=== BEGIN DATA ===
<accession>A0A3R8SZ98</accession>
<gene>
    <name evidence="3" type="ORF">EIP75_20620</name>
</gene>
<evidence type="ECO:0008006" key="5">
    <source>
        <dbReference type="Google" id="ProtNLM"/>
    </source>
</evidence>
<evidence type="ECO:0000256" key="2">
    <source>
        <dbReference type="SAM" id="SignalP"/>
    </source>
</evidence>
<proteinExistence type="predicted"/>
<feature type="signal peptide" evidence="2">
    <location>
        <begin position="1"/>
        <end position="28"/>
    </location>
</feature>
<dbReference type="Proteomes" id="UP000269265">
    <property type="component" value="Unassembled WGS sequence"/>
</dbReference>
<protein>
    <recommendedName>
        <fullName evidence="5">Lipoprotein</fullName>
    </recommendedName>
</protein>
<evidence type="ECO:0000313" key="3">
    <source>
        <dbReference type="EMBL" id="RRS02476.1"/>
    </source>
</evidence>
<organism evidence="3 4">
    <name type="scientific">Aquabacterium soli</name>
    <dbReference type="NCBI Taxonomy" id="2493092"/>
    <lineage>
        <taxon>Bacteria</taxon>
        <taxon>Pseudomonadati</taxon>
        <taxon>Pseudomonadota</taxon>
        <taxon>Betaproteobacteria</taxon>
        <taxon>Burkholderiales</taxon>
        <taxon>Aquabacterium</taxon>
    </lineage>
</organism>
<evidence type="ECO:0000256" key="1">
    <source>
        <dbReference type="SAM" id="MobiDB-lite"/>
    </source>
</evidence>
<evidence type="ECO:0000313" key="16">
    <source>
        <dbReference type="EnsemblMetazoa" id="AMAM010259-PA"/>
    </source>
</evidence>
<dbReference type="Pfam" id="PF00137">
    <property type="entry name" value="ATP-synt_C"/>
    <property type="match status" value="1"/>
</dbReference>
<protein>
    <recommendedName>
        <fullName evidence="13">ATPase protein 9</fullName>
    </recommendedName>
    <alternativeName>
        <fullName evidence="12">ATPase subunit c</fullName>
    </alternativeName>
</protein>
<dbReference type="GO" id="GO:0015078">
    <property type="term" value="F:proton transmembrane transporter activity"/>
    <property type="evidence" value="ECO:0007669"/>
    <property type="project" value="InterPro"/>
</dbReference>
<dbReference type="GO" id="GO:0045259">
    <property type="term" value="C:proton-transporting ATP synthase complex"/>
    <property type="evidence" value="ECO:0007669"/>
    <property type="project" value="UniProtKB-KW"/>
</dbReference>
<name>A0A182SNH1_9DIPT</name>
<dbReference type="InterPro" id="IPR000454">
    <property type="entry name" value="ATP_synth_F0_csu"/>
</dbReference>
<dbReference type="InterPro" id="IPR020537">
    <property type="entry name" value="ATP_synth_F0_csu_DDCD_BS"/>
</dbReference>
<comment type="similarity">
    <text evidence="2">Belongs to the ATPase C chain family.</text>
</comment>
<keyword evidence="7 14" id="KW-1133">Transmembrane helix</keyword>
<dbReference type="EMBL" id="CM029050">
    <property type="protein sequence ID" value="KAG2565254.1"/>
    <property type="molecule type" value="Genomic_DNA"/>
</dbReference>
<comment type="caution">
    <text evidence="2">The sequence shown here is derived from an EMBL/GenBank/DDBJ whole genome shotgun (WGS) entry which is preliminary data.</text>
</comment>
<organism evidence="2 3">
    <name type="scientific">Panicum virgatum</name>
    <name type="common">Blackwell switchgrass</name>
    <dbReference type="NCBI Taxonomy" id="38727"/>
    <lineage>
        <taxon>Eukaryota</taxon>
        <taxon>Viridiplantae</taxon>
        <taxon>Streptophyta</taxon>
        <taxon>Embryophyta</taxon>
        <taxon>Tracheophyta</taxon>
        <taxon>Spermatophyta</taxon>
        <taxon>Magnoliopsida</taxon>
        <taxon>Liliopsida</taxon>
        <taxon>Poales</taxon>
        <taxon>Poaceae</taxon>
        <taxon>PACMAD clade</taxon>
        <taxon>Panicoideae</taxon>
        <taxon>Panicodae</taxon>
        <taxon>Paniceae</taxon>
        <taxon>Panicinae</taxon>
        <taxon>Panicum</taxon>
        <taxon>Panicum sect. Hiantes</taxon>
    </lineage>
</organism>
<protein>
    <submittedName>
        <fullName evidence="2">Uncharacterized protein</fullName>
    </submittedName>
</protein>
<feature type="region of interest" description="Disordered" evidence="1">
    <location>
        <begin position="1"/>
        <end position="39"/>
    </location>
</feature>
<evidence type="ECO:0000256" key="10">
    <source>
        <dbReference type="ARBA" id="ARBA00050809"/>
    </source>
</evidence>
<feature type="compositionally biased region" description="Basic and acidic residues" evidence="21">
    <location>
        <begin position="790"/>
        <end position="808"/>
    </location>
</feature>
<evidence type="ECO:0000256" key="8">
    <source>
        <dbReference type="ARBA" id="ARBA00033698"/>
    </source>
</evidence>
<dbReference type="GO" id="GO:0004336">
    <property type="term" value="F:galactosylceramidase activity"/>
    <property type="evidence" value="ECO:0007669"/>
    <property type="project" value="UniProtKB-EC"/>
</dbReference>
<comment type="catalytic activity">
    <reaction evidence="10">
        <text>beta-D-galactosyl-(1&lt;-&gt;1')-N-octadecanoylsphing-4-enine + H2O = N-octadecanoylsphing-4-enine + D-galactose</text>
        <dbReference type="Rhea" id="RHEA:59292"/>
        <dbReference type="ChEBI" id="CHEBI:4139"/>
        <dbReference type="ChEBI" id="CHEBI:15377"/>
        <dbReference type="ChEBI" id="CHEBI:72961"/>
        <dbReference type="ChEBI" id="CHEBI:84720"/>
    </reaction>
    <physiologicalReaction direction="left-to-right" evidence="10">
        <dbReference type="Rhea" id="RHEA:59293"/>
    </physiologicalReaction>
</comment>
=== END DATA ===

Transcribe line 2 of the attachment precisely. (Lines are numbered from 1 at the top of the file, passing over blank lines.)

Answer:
<gene>